Posted By Claire on July 6, 2014
The tagline of The May Bride is “Marrying the King was Jane Seymour’s destiny and her revenge” which leads readers to believe that this novel will be about Jane Seymour’s marriage to Henry VIII – wrong! The novel is actually about Katherine Filiol’s marriage to Jane Seymour’s brother Edward and Jane’s friendship with Katherine.
The story is told in the first person, through Jane’s eyes and opens in the May that Edward brings home his 21 year-old bride Katherine, a woman who had a major impact on her 15 year-old sister-in-law. Suzannah Dunn describes how captivated and “won over” Jane is by Katherine, who brings light and life to the Seymour household. As Edward Seymour concentrates on his career away from home at court, Jane and Katherine become best friends and confidantes. However, trouble is brewing and Jane’s illusions are shattered when Edward makes shocking accusations against his wife and father, and puts his wife aside. His treatment of Katherine has a major effect on Jane and she is still reeling from events when she joins Catherine of Aragon’s household and sees Henry VIII put Catherine aside to marry Anne Boleyn. Of course, we all know Jane’s story and at the end she becomes the May Bride, marrying a man who has put aside two wives.
The first three quarters of the novel are brilliant. I couldn’t put the book down. I found Katherine as captivating a character as Jane did and I loved the dynamics of the relationships in the book and seeing all of the events through the younger Jane’s eyes, as she struggles to come to terms with everything. However, the last quarter of the book lost me. The pace suddenly quickens and we travel through time too fast in my opinion. We keep jumping and all of a sudden we go from Jane seeing Henry VIII put Catherine aside for Anne to Anne being executed and Jane being the one Henry VIII is marrying. The pace was perfect until that point and then it was as if Dunn got bored or was pressured to finish the book quickly. I would have preferred the book to have been split into two parts, with the story leaving us with Jane serving Anne and then for a second novel to explore her relationship with the new queen and then the blossoming of her relationship with the King. That’s just me though and I’d still recommend the novel as I found it gripping until the final part.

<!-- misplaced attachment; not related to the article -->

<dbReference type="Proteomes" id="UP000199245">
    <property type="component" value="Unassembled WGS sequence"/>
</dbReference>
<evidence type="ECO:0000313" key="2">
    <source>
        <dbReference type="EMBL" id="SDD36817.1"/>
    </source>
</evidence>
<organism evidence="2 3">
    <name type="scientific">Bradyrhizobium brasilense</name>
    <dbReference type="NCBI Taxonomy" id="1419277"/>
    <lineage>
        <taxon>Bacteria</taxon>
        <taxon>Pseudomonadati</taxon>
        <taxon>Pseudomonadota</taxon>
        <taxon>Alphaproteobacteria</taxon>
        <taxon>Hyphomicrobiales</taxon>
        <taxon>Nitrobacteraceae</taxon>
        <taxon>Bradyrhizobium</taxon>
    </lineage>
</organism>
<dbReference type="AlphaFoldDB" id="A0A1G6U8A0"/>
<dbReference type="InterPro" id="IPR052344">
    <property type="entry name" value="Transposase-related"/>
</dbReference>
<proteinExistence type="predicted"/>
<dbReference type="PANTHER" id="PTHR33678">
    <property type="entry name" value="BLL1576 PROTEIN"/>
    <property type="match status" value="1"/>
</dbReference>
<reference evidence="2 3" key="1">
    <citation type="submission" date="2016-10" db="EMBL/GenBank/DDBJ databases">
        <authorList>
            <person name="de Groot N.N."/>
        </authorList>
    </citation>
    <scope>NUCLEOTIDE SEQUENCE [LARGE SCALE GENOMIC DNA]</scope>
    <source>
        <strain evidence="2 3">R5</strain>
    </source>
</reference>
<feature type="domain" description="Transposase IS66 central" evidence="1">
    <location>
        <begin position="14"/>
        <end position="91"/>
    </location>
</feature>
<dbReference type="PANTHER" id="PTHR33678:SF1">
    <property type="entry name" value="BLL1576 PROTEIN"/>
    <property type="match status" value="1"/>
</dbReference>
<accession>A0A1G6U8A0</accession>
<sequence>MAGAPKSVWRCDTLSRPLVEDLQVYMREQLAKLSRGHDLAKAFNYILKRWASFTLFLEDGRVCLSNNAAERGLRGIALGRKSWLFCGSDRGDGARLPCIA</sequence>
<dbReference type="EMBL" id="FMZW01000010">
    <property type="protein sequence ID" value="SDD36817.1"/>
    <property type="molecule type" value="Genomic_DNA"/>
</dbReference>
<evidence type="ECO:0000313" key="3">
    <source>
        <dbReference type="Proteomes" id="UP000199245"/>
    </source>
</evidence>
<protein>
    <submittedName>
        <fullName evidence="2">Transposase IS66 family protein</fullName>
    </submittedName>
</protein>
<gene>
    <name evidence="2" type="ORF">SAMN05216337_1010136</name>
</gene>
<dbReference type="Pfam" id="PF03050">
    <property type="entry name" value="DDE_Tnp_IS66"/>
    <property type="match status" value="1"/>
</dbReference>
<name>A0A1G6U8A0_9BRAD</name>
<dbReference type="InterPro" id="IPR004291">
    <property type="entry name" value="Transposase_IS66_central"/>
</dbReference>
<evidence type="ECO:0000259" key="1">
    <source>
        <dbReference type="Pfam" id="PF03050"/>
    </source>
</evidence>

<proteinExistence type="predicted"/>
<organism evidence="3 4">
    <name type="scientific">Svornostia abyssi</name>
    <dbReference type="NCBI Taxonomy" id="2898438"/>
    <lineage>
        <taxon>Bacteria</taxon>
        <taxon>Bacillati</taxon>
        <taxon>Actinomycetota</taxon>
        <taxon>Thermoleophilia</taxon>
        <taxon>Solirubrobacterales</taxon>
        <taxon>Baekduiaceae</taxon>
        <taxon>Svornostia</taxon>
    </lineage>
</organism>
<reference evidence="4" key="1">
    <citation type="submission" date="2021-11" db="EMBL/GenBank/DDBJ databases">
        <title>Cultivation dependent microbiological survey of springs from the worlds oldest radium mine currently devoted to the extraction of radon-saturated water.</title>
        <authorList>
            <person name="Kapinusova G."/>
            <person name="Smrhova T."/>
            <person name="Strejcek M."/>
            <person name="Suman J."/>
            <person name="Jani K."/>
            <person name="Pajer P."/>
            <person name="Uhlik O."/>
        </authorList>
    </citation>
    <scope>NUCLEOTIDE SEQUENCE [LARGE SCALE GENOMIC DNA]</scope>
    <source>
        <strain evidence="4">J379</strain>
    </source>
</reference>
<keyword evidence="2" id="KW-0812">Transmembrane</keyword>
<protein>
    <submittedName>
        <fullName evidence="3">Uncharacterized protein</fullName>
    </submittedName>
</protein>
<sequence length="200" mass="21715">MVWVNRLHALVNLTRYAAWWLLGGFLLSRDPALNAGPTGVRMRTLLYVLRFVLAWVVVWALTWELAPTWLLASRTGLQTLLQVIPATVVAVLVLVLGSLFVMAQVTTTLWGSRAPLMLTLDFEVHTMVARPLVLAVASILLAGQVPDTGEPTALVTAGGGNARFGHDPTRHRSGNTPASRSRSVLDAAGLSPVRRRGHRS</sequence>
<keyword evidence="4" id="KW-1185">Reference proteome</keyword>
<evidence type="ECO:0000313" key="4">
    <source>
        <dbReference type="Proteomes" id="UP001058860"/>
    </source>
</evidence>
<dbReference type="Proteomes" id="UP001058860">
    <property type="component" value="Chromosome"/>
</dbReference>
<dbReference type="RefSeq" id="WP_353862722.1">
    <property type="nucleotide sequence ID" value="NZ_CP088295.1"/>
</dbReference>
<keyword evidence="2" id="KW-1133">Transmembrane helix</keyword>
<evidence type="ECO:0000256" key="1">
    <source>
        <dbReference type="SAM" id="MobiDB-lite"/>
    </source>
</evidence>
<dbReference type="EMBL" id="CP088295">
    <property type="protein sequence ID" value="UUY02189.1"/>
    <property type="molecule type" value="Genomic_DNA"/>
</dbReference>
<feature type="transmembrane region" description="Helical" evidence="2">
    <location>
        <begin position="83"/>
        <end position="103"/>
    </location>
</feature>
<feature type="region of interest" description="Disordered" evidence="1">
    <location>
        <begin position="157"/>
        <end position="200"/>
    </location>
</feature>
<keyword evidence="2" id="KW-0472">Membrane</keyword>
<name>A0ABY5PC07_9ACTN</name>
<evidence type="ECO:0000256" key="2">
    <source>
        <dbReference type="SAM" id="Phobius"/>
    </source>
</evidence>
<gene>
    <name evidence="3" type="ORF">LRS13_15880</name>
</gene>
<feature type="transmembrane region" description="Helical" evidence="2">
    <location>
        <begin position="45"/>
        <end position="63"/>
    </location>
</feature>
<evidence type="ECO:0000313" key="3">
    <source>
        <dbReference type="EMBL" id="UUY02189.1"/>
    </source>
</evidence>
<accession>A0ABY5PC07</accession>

We don’t know for sure why Edward Seymour put Katherine aside, or what happened to her, and I did enjoy Suzannah Dunn’s take on the story.
I didn’t stand a chance: looking back over thirteen years, that’s what I see. In the very first instant, I was won over, and of course I was: I was fifteen and had been nowhere and done nothing, whereas Katherine was twenty-one and yellow-silk-clad and just married to the golden boy…
Jane Seymour is a shy, dutiful fifteen-year-old when her eldest brother, Edward, brings his bride home to Wolf Hall. Katherine Filliol is the perfect match for Edward, as well as being a breath of fresh air for the Seymour family, and Jane is captivated by the older girl. Over the course of a long, hot country summer, the two become close friends and allies, while Edward is busy building alliances at court and advancing his career.
However, only two years later, the family is torn apart by a dreadful allegation made by Edward against his wife. The repercussions for all the Seymours are incalculable, not least for Katherine herself. When Jane is sent away, to serve Katharine of Aragon, she is forced to witness another wife being put aside, with terrible consequences. Changed forever by what happened to Katherine Filliol, Jane comes to understand that in a world where power is held entirely by men, there is a way in which she can still hold true to herself.
Hardcover: 320 pages (UK), 352 pages (US)
Publisher: Little, Brown (13 Mar 2014, UK), Pegasus (October 15, 2014 US)
ISBN-10: 1408704684 (UK), 1605986305 (US)
ISBN-13: 978-1408704684 (UK), 978-1605986302 (US)
Available at Amazon.com, Amazon UK and your usual bookstore.